This was a bang-up year for cookbooks. Although my editor isn’t thrilled, I am glad that I didn’t have a book come out this fall with all the other great books that have crossed my path. Because it’s nice to be able to spend some time cooking and baking through them. (While I work on edits for mine, coming out next year. If I finish it…) One cookbook that I didn’t know much about was Soframiz, which I saw in my publisher’s catalog. They just happened to be sending me a copy of someone else’s book, so I asked them to include a copy of that one too.
During my first look through the book, I found it had an unusually high interest-to-cooking ratio for me. The women who wrote the book have a bakery and café, Sofra, in Cambridge, Massachusetts. Being somewhat out-of-touch with many of the restaurants and bakeries that have opened in the States, everyone that I recommended the book to, said the same thing: “Oooh, that’s one of my favorite places!”
So until I get there, I’m happy to have their book, with recipes inspired by the cooking and baking of Lebanon, Turkey and Greece. I’m also a big fan of the foods and flavors from those countries, and the ones that surround them, which the authors (and chefs) – Ana Sortun and Maura Kilpatrick – feature so well. I bookmarked a bunch of recipes, including Simit, twisted circles of sesame-crusted bread rings dabbed with pomegranate molasses before baking, flaky cheese-filled Borek (pie) topped with nigella seeds, and caramel-like Sesame cashew bars, which they say are the best-seller at their bakery.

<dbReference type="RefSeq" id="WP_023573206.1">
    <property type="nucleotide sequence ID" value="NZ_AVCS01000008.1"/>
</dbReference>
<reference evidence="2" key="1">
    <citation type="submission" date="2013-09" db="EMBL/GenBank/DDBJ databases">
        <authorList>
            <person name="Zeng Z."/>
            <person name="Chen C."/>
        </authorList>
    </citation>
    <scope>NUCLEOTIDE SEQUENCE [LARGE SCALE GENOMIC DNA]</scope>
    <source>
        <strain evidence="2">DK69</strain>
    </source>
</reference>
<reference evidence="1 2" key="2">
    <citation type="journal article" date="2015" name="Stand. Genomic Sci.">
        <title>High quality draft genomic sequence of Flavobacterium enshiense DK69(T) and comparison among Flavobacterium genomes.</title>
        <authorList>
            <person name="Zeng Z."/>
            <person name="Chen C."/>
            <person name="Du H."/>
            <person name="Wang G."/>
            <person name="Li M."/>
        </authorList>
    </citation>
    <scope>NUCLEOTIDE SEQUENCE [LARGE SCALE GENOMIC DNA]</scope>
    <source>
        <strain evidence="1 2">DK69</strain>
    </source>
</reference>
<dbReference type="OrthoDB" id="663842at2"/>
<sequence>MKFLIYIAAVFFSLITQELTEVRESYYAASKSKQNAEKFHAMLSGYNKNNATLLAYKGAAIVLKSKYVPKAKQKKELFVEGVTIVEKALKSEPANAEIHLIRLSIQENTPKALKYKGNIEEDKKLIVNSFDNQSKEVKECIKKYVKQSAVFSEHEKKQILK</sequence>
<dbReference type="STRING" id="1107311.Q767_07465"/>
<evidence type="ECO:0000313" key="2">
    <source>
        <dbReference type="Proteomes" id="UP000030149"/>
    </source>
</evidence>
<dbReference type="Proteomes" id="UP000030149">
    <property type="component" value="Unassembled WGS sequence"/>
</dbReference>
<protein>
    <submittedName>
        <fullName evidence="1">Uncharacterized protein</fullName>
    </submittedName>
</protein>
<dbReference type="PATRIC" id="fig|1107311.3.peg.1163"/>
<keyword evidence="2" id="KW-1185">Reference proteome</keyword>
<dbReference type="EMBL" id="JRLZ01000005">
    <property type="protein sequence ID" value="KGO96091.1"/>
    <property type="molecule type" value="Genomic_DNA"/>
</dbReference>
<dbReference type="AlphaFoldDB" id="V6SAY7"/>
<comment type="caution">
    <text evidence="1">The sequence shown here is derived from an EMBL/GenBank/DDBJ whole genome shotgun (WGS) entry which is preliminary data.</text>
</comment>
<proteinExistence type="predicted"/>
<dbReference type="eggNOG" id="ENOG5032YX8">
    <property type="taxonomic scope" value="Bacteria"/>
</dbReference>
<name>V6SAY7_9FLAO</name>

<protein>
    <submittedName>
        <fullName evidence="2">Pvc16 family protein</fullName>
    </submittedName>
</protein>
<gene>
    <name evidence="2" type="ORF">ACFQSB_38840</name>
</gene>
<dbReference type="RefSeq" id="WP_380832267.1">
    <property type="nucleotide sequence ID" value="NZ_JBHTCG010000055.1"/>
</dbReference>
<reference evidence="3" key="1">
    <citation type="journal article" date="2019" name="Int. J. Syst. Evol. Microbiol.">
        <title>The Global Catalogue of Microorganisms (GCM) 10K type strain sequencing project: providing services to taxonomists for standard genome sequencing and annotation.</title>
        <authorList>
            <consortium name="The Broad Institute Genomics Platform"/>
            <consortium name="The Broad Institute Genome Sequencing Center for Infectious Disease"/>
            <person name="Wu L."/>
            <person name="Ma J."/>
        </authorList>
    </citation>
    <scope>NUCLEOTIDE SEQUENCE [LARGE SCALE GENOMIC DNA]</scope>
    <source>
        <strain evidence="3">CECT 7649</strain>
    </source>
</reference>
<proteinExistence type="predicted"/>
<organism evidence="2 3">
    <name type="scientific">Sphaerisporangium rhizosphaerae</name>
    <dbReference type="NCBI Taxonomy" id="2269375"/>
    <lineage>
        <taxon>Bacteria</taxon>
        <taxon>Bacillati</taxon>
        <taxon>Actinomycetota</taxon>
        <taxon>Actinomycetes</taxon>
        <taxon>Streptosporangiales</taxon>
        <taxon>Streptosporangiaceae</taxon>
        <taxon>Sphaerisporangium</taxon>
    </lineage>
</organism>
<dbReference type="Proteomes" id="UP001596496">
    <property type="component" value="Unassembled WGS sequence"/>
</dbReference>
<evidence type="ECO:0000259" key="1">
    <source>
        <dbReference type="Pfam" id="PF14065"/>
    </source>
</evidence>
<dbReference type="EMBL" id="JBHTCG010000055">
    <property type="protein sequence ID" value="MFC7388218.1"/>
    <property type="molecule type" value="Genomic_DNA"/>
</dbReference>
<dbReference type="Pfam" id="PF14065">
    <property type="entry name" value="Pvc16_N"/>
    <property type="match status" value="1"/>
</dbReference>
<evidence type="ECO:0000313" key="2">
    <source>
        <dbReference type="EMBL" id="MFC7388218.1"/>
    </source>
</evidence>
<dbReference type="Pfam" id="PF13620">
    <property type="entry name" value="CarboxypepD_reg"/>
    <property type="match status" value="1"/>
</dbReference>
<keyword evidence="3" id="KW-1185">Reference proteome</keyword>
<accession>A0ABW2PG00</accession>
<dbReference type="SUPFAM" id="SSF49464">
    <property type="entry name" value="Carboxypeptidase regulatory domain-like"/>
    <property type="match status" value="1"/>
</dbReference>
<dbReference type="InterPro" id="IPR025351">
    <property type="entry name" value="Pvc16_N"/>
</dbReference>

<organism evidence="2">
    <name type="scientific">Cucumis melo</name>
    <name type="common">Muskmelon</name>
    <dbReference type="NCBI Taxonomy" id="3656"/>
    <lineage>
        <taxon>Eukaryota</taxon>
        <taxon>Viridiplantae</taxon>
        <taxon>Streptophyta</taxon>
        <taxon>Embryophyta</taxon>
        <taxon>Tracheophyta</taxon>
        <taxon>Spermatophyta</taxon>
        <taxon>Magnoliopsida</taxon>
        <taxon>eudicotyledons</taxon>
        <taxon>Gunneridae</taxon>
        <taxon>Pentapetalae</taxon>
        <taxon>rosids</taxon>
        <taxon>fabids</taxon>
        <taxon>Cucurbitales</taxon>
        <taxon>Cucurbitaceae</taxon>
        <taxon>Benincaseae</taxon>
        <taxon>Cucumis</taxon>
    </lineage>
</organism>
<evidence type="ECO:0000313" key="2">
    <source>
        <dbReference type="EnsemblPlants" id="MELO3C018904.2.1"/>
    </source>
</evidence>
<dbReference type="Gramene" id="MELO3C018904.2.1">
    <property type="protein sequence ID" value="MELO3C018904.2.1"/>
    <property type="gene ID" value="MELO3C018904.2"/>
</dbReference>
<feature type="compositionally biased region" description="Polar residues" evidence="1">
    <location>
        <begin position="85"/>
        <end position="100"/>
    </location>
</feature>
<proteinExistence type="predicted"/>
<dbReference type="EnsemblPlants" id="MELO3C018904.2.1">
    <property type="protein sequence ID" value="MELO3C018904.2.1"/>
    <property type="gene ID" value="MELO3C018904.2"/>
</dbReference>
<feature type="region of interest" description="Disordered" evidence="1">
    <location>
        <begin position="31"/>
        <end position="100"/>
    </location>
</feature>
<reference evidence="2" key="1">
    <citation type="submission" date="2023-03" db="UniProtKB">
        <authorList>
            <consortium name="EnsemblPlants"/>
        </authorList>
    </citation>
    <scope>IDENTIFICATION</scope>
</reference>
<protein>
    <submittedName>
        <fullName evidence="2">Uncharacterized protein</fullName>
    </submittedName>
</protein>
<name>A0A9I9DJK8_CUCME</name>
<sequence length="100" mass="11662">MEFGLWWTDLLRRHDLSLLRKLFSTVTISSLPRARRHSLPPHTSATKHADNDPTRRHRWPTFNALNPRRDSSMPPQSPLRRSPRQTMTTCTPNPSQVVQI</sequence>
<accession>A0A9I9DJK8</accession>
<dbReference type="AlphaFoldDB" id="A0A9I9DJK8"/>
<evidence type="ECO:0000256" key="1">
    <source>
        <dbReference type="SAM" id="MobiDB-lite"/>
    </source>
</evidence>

The are few recipes in the chapter of Middle Eastern flatbreads in Soframiz also got bookmarked, but I was most intrigued by the Warm Hummus with Spiced Lamb. I was introduced to Turkish-style hummus at Zahav, where it came to our table in a little skillet, warm and slightly charred on top…and it was absolutely sensational.
I had warm hummus again at Taci’s Beyti, a Turkish restaurant in Brooklyn, where it’s served topped with pastirma, the Turkish version of pastrami. People associate pastrami with New York or Eastern Europe, but there’s a tradition of making and eating it in Turkey, too. Which makes me think I should take that long-overdue trip back to Turkey someday. (Although my editor would probably physically go there, and drag me back.)
Unlike other kinds of hummus, this one doesn’t have tahini (or garlic) in it. I know…right? I always though hummus had to have both. Kind of like most of us, myself included, didn’t realize pastrami had Turkish roots.